How the cloud saved my life

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After five years of problem-free Mac usage, last week my hard disc crashed. And as you might have guessed, I’m not so much of a backup guy. Luckily I barely lost a thing, because being a cloud computing strategist it is kind of expected to walk the talk, so much of my stuff is in […]

After five years of problem-free Mac usage, last week my hard disc crashed. And as you might have guessed, I’m not so much of a backup guy.
Luckily I barely lost a thing, because being a cloud computing strategist it is kind of expected to walk the talk, so much of my stuff is in the cloud nowadays. Here’s how you can minimize your damage:

  1. Online mail: keeping local email using POP3 is so 1990s. That’s why I switched last year to Gmail as a place to store my mail conversations (and also as an attachments dump place). My Capgemini email is stored on the company’s exchange server, but rumors say that some folks rely on Gmail rather than Exchange. All in all we can’t complain much since our corporate mail account is 500 MB. I have seen very few clients that offer that much space (still it doesn’t beat the 7.5 GB Gmail storage). Forcing yourself to use the great Gmail web interface rather than connecting to it with a local email client using IMAP is yet a hassle less you need to worry about when setting up your new machine.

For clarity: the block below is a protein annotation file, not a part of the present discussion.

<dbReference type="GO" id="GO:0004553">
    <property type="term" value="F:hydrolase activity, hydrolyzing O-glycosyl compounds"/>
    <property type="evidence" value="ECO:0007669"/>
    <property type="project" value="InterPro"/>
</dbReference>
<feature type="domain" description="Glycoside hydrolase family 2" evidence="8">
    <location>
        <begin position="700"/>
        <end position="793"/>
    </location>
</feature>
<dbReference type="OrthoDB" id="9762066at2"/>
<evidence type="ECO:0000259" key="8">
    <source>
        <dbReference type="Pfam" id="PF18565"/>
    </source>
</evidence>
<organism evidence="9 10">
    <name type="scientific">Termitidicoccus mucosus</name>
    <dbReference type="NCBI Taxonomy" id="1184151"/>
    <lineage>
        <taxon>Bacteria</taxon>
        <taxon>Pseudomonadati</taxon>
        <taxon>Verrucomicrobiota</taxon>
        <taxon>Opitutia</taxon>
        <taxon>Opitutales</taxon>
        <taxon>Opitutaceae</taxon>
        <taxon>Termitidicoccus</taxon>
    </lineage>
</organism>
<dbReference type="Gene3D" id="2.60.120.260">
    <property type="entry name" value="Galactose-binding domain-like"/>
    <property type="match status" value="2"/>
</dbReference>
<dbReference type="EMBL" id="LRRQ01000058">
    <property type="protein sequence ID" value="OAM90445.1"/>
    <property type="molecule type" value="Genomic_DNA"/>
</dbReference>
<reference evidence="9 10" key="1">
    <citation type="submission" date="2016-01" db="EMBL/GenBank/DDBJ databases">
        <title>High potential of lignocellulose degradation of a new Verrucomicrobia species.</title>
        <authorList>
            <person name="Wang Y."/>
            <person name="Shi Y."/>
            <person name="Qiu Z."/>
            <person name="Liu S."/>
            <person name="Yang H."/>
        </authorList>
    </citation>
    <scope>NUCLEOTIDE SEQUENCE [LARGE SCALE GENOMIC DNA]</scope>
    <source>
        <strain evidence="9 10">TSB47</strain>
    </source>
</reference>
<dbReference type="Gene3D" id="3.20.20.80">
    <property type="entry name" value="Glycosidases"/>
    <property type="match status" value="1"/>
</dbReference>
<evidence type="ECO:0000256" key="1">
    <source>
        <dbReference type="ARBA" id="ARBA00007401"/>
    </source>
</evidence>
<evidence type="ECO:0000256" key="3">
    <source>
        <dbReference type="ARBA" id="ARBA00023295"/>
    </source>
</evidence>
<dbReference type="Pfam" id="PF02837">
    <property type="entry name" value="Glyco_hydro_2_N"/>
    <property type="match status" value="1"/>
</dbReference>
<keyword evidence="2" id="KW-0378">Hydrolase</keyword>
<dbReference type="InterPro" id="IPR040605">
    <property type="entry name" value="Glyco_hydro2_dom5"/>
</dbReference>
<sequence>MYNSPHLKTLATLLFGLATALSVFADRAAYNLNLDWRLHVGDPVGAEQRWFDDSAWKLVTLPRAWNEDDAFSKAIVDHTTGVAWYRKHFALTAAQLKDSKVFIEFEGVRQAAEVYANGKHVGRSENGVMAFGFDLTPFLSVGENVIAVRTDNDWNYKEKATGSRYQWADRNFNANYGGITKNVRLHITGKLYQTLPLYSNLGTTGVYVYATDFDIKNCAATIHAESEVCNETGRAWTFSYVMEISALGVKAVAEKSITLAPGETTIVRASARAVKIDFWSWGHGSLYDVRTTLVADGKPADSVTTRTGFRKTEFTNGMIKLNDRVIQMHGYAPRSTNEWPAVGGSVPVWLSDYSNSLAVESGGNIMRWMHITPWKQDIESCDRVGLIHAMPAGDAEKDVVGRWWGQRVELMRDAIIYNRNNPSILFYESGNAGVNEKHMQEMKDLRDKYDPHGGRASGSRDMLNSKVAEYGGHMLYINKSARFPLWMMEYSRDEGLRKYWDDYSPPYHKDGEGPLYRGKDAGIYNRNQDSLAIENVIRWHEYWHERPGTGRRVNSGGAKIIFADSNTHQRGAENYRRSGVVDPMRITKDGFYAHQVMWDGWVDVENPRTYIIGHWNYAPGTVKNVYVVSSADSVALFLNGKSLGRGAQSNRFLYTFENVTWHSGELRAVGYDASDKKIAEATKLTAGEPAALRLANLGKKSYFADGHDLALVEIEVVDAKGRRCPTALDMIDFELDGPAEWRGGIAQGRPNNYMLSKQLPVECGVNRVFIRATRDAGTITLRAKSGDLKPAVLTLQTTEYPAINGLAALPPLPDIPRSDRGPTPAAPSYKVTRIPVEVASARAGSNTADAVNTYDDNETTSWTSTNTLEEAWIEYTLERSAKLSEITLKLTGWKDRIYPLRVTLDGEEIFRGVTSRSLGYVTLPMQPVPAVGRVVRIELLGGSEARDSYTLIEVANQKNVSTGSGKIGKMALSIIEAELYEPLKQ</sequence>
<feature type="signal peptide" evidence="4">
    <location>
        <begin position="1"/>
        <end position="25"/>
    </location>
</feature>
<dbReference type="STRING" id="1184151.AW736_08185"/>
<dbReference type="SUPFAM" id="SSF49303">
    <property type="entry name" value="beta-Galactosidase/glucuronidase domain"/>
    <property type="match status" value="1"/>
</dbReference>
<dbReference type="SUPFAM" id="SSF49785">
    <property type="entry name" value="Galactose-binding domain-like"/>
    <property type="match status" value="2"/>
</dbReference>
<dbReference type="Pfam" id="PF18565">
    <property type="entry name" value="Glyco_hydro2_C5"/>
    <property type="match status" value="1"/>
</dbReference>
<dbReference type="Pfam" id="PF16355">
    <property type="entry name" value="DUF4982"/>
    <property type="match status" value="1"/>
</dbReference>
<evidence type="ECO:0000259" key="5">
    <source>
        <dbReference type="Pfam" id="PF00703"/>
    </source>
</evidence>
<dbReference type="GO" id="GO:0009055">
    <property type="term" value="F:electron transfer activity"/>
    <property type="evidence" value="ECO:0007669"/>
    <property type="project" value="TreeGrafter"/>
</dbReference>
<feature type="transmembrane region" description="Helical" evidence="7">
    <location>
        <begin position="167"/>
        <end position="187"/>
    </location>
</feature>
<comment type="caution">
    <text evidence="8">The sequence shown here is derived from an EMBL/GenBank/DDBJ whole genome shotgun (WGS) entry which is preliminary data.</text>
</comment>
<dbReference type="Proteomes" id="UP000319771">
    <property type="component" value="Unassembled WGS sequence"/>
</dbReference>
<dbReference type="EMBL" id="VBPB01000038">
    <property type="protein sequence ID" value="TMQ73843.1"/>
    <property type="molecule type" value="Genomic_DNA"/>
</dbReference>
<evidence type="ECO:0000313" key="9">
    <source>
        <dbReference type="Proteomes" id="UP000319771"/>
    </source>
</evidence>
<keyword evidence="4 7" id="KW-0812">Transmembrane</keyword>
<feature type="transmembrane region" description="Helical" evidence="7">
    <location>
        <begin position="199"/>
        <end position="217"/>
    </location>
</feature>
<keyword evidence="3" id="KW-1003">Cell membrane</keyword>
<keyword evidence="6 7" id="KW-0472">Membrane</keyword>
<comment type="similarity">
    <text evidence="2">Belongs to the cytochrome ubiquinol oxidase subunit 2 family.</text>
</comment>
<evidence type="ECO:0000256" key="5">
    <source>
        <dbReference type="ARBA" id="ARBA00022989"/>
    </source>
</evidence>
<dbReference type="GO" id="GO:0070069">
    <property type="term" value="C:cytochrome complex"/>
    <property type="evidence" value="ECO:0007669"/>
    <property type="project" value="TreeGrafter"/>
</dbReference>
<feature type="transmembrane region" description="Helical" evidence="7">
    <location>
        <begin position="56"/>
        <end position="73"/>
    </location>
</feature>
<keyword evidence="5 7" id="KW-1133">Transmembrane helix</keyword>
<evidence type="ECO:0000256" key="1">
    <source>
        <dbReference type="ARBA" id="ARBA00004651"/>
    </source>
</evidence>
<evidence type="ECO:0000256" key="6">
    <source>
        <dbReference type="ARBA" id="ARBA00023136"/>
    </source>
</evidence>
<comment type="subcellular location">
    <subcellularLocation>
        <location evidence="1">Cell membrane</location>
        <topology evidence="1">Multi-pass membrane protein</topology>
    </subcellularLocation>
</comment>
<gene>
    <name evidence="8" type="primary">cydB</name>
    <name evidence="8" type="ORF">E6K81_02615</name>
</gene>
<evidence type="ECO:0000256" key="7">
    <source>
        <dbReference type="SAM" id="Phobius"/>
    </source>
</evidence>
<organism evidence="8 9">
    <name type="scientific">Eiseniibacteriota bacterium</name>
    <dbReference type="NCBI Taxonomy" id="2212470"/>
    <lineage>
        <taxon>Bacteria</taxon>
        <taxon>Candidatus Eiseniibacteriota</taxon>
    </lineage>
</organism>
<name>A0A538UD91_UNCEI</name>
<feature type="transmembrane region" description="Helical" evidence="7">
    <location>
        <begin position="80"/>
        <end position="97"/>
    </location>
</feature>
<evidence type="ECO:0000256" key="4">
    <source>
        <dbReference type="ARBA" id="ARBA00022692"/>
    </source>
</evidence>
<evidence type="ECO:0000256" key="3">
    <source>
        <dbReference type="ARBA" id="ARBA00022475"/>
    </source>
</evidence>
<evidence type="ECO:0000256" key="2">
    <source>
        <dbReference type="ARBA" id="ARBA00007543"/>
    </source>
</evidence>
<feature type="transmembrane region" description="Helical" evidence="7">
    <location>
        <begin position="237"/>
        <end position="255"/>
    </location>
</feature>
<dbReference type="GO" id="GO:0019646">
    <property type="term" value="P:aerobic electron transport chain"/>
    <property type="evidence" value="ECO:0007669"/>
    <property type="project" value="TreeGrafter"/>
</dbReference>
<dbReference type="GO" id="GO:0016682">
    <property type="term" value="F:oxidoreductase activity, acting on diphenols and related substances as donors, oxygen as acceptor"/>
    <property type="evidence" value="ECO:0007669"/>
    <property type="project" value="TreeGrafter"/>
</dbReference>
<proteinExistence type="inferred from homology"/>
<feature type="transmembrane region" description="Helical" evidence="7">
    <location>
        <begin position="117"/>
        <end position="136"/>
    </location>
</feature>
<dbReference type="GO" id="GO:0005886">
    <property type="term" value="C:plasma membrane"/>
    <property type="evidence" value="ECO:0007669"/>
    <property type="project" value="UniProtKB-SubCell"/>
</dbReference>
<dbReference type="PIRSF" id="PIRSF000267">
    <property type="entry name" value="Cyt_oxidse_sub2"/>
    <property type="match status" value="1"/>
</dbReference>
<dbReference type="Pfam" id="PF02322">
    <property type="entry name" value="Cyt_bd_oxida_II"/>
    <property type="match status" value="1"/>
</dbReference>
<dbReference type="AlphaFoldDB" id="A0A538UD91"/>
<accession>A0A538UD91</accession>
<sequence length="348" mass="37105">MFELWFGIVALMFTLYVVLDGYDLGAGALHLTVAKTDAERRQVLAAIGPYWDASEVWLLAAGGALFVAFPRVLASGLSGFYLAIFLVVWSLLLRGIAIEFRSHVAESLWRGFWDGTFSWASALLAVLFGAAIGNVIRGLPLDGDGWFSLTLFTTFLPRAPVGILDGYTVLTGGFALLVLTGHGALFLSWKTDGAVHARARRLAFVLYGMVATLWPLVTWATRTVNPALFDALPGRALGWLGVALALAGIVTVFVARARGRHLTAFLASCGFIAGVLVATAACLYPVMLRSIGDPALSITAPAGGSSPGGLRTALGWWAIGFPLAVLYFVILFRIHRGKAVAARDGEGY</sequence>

2. Online documents: I use a combination of Google Apps, Microsoft Live Skydrive and Microsoft Office Live Workspaces for my documents I am working on (and as an extra: integrates flawlessly with Office 2007!). My todo list is hosted by rememberthemilk.com so no worries about lost post-it notes there either.
  3. Storage: all the rest goes to my Amazon Web Services S3 storage-in-the-cloud that I sync using JungleDisk and manual uploading with s3fox. If you are a Windows user, you can also try something like CloudBerry to take care of your online backups.

So my setup:

  1. Google Apps (includes Gmail)
  2. Microsoft Live: Skydrive and Office Workspaces
  3. Amazon Web Services S3 using s3fox and http://www.jungledisk.com/
  4. Remember the Milk

Just plugged in a new 320 GB hard disc in my Macbook and the few things I had to do was installing OSX, Firefox with some plugins and Adobe AIR VM with some apps to get me running. Boo Yah!

Lee Provoost is a Cloud Computing Strategist and ERP+ lead at Capgemini. You can follow his ongoing stream of thoughts on Twitter http://twitter.com/leeprovoost.

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